Ethics in the Workplace

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Ethics in Management – PHL 323
Ethics in the Workplace Case Study Action Plan
Learning Team B: Cynthia Gibbs
Elizabeth Hedden
Dr. Christopher Klein, Facilitator
December 11, 2005
Ethics in the Workplace Case Study Action Plan
In 2003, Weyco Inc., a licensed third party medical benefits administrator based in Okemos, Michigan, announced that effective January 1, 2005, they would no longer hire smokers ( They were changing their policy to a Tobacco-Free Policy, which would not only prohibit employees from smoking in or around the workplace, but outside the workplace, including in the privacy of their own homes. Employees who worked for Weyco Inc. were given a 15-month time frame to kick the habit. Weyco offered cessation classes and payment for medication and treatments to help employees quit smoking. In January 2005, four Weyco employees were terminated for refusing to take a smoking breath test. Workplace Dilemma

Weyco's actions have created quite an uproar and spawned a controversial debate. This work place dilemma not only captured the attention of locals, but nationwide news coverage. The dilemma remains whether it is ethical for Weyco to regulate employee's tobacco use outside of the workplace. Opponents of Weyco's Tobacco-Free Policy argue that it is a violation of privacy. However, according to state and federal law, Weyco's actions are not illegal. There are two main parties who are affected by this workplace dilemma; Weyco employees, both smokers and non-smokers, and the corporation, Weyco Inc. Money, health, privacy, and contradicting principles are all factors that play a role in each party's stance to either support or oppose Weyco's Tobacco-Free Policy. Isolate the Problems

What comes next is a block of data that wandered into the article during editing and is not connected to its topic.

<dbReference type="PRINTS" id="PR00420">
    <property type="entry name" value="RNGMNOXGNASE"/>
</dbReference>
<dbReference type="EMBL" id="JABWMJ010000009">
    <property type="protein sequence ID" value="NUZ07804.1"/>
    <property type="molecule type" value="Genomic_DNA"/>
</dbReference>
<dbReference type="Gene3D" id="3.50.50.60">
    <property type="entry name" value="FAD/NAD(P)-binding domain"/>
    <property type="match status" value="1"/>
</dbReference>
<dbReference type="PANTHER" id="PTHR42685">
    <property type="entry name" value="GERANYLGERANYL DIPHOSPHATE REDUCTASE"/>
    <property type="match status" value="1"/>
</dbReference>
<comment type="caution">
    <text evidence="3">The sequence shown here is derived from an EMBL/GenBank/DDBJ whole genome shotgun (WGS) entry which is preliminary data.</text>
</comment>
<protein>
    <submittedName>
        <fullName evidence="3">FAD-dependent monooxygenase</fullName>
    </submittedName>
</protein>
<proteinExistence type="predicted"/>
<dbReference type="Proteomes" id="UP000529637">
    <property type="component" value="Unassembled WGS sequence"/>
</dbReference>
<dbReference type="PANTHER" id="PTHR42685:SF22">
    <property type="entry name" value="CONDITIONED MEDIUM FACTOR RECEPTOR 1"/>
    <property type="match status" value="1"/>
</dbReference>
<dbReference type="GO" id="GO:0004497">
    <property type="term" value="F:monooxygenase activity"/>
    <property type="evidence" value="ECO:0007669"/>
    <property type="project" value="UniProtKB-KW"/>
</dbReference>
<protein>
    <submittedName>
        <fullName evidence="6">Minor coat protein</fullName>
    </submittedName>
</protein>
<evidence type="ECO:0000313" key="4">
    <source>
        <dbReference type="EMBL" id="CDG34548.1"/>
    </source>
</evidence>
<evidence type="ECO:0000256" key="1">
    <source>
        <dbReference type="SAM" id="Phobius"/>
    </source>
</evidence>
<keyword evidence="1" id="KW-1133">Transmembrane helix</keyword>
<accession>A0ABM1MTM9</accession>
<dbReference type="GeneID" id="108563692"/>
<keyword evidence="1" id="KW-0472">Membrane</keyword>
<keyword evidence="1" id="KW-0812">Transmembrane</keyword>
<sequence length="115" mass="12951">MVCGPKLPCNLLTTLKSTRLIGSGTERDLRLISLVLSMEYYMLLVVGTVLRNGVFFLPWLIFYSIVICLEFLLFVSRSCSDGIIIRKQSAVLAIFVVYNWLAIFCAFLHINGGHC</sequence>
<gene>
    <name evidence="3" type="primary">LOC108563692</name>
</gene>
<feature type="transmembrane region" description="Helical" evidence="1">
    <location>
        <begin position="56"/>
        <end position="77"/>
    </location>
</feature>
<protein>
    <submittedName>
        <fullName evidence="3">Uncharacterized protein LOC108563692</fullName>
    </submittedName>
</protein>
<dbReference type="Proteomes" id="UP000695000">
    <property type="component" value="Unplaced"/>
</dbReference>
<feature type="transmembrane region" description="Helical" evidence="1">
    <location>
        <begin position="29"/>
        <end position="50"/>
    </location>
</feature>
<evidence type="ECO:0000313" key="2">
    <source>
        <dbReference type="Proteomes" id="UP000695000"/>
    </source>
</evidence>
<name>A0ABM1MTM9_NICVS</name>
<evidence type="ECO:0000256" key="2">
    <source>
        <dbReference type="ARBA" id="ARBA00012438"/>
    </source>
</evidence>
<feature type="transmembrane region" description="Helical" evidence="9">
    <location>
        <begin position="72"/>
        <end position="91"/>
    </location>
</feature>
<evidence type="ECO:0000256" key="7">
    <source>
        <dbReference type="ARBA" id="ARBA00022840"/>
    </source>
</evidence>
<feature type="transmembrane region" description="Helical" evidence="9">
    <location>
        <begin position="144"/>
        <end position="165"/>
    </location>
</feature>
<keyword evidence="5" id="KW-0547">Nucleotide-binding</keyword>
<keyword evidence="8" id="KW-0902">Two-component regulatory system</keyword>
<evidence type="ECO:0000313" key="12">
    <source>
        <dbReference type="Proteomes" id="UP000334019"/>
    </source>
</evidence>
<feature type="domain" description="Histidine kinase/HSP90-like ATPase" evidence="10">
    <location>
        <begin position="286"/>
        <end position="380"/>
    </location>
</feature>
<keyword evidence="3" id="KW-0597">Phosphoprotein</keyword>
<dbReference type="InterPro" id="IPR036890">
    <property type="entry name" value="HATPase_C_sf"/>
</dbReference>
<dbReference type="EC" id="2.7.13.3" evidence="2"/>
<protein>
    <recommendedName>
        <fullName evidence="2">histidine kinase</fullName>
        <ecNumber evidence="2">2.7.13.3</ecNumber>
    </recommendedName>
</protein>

Being that Weyco is a medical benefits administrator, and they are "…in business to help other companies save money and improve employee health through innovative benefit plans," the corporation bases their principles on what they consider to be healthy lifestyles. Like any corporation, Weyco seeks to save money, especially since part of their business is to help other corporations save money. Weyco declares that "Michigan businesses have the right to protect themselves from the enormous financial harm that smokers inflict upon society. So do individual employees and taxpayers" ( Additionally, they provide the following information: •Michigan's smoking-related health-care costs amount to $2.65 billion a year. •Lost employee productivity due to smoking totals another $3.4 billion. •Every Michigan household pays $557 in taxes for smoking-related illnesses annually. •And each smoker costs his employer more than $4,000 a year in absenteeism, medical benefits, earnings lost to sickness or premature death, etc. ( While Weyco will reap financial benefits from their new Tobacco-Free Policy, they proclaim that their actions are "…not just about saving money, it is about saving lives" ( Weyco points out the following to support their stance: •Smoking kills 4.9 million people worldwide each year.

•In Michigan, the smoking death toll is 16,000 a year — more than alcohol, AIDS, car crashes, illegal drugs, murders, and suicides combined. •On average, smokers die 10 years earlier than non-smokers. ( Lastly, in defense to the claim that they are violating their employees' privacy, Weyco declares that what employees do in the privacy of their own home is there business, "so long as it does not harm anyone else" ( In Weyco's opinion it would seem that they feel smoking can cause harm to finances and health to both employees and the corporation. While Weyco may have some valid points, the fact remains that employee's who smoke feel that not only is their privacy being invaded, but they incur other sufferings as well. Many question "what other personal...
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